At the time of the murders, appellant was in Austin and had been staying in the Downtown Motel along with Scot Christian, Janea Weinand, Janet Hall, and Tanisha Patterson. Shortly before the murders, David Christian and Natasha Munos joined the others at the Downtown Motel. Weinand testified at trial that on June 29, 2000, while receiving payment for prostitution, she noticed that Juan Ramirez was carrying a large amount of cash in a red bandana. Weinand then testified that she told Hall and Patterson that Scot Christian and appellant should be informed about the man with the money so they could rob him. Weinand also testified that later that evening appellant, Scot Christian, David Christian, Patterson and Hall discussed the plan for the robbery. Weinand testified that immediately before leaving the hotel room she, appellant, Scot Christian and David Christian discussed the robbery while two guns, two masks, some nylons and handcuffs lay on the bed. According to Weinand, in the early morning hours of June 30, 2000, the group, having packed their belongings into the appellant's Dodge Durango, got in, and David Christian backed the truck into a spot near room 28. Weinand exited the truck and knocked on the door of room 26. Appellant and Scot Christian stood facing Weinand while she knocked. When there was no response, she realized she had the wrong room and moved on to room 28. Appellant was wearing a "Scream mask," and Scot Christian was wearing the "mask of a bald headed white guy." Raul Gutierrez opened the door and Weinand entered, followed by Scot Christian and appellant.
Appellant testified at trial that he was in room 28 with Weinand and Scot Christian the night of the murders but was unaware of any plan to rob the men inside. Appellant testified that once inside the room, Scot Christian turned to him and Weinand and asked, "Who owes the money?" Immediately thereafter, a scuffle broke out and a Mexican man yelled, "Shoot 'em. Shoot 'em." Appellant went on to claim that a shot rang out from the direction of the room where Scot Christian and occupants of the motel room were standing. Appellant ducked down, his hands touching the ground. He then heard shots coming from directly behind him. Appellant turned around and saw Weinand head toward the Durango. A few seconds later, appellant spun around to leave the room, stumbled and lost his shoe in the process. Appellant admitted the mask found in the motel room was his, but denied having brought it to the motel room that night.
Appellant's version of the facts that night is contradicted by the testimony of his companions and the testimony of those inside room 28. Janea Weinand and Tanisha Patterson both testified that appellant was party to the planning of the robbery. Weinand testified appellant was in the motel room when the guns, masks and nylons were lying on the bed. Jorge Ramirez testified that two men came into the room carrying guns and identified appellant as the man standing next to the door who first fired his weapon. Benjamin Moreno-Hernandez testified that two men entered the room demanding money and that each had a gun. Arturo Caballaro-Duran also testified that two men came into the room pointing guns. Natasha Munos testified that Weinand returned before appellant and Scot Christian, that the shooting started after Weinand had returned to the Durango and she saw appellant stumble out of the motel room shooting. Janet Hall also testified that Weinand returned to the truck before the shooting started and appellant and Scot Christian returned later.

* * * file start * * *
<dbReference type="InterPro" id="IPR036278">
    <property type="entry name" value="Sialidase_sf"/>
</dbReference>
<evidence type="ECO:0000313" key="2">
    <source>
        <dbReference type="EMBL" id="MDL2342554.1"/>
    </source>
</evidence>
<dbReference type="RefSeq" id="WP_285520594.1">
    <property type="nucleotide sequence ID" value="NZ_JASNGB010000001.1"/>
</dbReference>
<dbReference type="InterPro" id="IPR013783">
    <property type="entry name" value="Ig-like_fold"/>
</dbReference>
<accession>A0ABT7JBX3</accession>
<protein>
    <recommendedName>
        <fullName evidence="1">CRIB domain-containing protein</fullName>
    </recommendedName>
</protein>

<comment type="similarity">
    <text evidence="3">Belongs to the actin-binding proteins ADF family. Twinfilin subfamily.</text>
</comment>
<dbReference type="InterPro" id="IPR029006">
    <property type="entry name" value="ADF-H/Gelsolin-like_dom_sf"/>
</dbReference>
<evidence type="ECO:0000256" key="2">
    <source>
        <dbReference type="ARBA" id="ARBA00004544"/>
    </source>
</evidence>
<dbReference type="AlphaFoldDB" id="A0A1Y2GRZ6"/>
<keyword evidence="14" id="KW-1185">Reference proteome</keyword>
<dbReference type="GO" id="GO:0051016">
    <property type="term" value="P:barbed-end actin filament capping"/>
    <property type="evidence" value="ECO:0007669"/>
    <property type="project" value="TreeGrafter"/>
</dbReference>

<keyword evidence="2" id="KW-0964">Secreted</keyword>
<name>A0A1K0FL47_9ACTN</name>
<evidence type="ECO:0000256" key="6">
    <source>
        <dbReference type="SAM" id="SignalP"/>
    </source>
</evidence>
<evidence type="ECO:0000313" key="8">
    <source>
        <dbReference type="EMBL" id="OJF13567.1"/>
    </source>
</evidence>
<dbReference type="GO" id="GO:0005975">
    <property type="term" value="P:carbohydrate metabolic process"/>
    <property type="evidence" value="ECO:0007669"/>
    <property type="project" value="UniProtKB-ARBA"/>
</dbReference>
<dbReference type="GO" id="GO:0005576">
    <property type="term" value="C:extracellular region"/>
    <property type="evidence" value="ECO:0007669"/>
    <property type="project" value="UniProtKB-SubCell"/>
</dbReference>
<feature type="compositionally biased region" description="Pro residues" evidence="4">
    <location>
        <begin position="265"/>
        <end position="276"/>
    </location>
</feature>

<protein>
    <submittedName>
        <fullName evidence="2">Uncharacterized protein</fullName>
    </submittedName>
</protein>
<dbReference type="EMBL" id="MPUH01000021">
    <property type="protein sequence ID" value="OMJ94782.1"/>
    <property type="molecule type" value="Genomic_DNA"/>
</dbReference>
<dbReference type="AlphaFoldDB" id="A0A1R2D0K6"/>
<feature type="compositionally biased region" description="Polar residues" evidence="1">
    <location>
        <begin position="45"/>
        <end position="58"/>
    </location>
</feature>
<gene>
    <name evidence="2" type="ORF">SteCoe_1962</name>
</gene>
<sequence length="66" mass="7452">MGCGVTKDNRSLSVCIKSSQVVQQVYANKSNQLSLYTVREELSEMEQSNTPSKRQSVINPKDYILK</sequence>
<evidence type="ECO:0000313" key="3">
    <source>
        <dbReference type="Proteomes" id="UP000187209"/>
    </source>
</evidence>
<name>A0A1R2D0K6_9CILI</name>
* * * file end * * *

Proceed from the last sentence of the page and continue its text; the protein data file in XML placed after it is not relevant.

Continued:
Once appellant and Scot Christian returned, David Christian drove the group out of town. Hall testified that she saw appellant and Scot Christian throw a wallet and a jacket out the window as the Durango left Austin. Weinand and Munos also both testified that a jacket was thrown out the window. On Friday morning, June 30, 2000, the group arrived back in St. Paul. Appellant, Scot and David Christian, Tanisha Patterson and Natasha Munos stayed at Weinand's house. Weinand testified that while at the house she, appellant, Scot Christian, Munos and Patterson discussed leaving town and that Scot Christian, Patterson and Munos left the house to obtain fake identification to facilitate travel out of the state. Patterson and Munos corroborated that fact; both testified that they left the house to get fake identification. Weinand also testified that at around 5:00 or 6:00áp.m. appellant became concerned that the police had picked up the members of the group who had left to get fake identification. Either appellant or David Christian took two guns from under the couch. The guns were then wrapped in a beach towel and placed in appellant's Oldsmobile Bravada parked outside. Appellant then directed Weinand to park the vehicle somewhere else so the police, if they came, would not be able to find the guns.
That evening, appellant's girlfriend called and notified him that the license plate number from his truck was on the news. Appellant then decided that they needed to come up with a story to tell the police. He called Janet Hall and a story was concocted. Weinand called her mother and was instructed by appellant to leave a message describing where the Bravada was parked, informing her mother that the keys would be in the apartment, and instructing her to clean up the truck. Later that same day appellant and David Christian were arrested outside of Weinand's apartment. Weinand's mother, Linda Thomas, testified at trial that she did begin to clean out the Bravada pursuant to the instructions she had received. She found two guns and put them in a bag. She then took the vehicle to Minneapolis and sold it to a drug dealer for $40 to prevent it from being connected to her or her daughter. After talking to her lawyer, she turned the two guns over to the police.
Appellant argues joinder was inappropriate in this case, that the district court committed reversible error by joining appellant for trial with co-defendants Scot and David Christian, and that the subsequent failure ...